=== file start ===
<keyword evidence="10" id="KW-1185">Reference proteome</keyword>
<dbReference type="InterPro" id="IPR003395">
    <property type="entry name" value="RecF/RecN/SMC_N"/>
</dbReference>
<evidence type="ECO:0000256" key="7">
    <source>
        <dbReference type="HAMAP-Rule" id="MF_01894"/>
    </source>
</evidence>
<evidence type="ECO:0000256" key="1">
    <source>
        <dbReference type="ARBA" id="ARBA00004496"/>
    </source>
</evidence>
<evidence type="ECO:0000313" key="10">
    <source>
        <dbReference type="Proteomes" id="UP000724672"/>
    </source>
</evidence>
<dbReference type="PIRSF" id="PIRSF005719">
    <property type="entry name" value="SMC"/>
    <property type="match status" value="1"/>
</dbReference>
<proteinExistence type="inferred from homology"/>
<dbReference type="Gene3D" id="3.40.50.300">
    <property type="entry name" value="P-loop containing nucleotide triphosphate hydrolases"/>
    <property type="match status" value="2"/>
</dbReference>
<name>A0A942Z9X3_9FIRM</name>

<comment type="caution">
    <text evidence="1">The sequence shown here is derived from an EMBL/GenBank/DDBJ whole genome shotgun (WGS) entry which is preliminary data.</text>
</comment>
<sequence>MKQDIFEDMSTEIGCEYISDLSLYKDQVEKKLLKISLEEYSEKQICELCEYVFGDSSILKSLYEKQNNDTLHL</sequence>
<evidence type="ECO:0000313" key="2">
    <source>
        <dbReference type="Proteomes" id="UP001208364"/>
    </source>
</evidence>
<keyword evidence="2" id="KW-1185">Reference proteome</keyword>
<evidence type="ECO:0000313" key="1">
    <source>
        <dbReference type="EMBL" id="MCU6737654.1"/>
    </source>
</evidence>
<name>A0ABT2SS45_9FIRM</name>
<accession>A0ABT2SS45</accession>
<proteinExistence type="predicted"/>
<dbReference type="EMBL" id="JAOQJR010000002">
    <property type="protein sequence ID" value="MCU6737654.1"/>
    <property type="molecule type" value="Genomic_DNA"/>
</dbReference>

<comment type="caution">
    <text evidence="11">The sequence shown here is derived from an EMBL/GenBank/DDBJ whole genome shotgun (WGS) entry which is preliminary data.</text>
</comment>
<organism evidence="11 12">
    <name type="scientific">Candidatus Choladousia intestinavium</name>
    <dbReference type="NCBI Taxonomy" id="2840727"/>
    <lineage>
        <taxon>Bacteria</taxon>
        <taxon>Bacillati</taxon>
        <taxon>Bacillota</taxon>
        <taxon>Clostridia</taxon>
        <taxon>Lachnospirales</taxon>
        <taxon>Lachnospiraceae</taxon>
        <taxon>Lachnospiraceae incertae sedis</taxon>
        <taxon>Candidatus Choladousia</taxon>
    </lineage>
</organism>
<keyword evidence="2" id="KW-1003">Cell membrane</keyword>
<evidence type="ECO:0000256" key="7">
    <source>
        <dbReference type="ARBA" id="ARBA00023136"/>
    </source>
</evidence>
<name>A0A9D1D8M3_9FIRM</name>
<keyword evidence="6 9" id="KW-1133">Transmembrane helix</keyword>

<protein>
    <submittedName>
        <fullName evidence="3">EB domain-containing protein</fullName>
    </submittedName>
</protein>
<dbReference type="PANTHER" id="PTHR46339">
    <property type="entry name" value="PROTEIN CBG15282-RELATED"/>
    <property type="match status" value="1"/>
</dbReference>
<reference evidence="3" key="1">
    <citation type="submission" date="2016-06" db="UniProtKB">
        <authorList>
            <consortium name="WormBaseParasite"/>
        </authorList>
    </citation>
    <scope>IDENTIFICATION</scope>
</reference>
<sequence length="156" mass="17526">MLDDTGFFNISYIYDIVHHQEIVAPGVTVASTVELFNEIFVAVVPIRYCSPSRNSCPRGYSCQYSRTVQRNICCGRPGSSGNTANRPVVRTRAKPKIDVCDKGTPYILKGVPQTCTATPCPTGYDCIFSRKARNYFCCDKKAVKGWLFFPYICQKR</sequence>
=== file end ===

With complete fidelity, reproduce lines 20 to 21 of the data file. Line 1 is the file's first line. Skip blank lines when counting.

<dbReference type="PIRSF" id="PIRSF005719">
    <property type="entry name" value="SMC"/>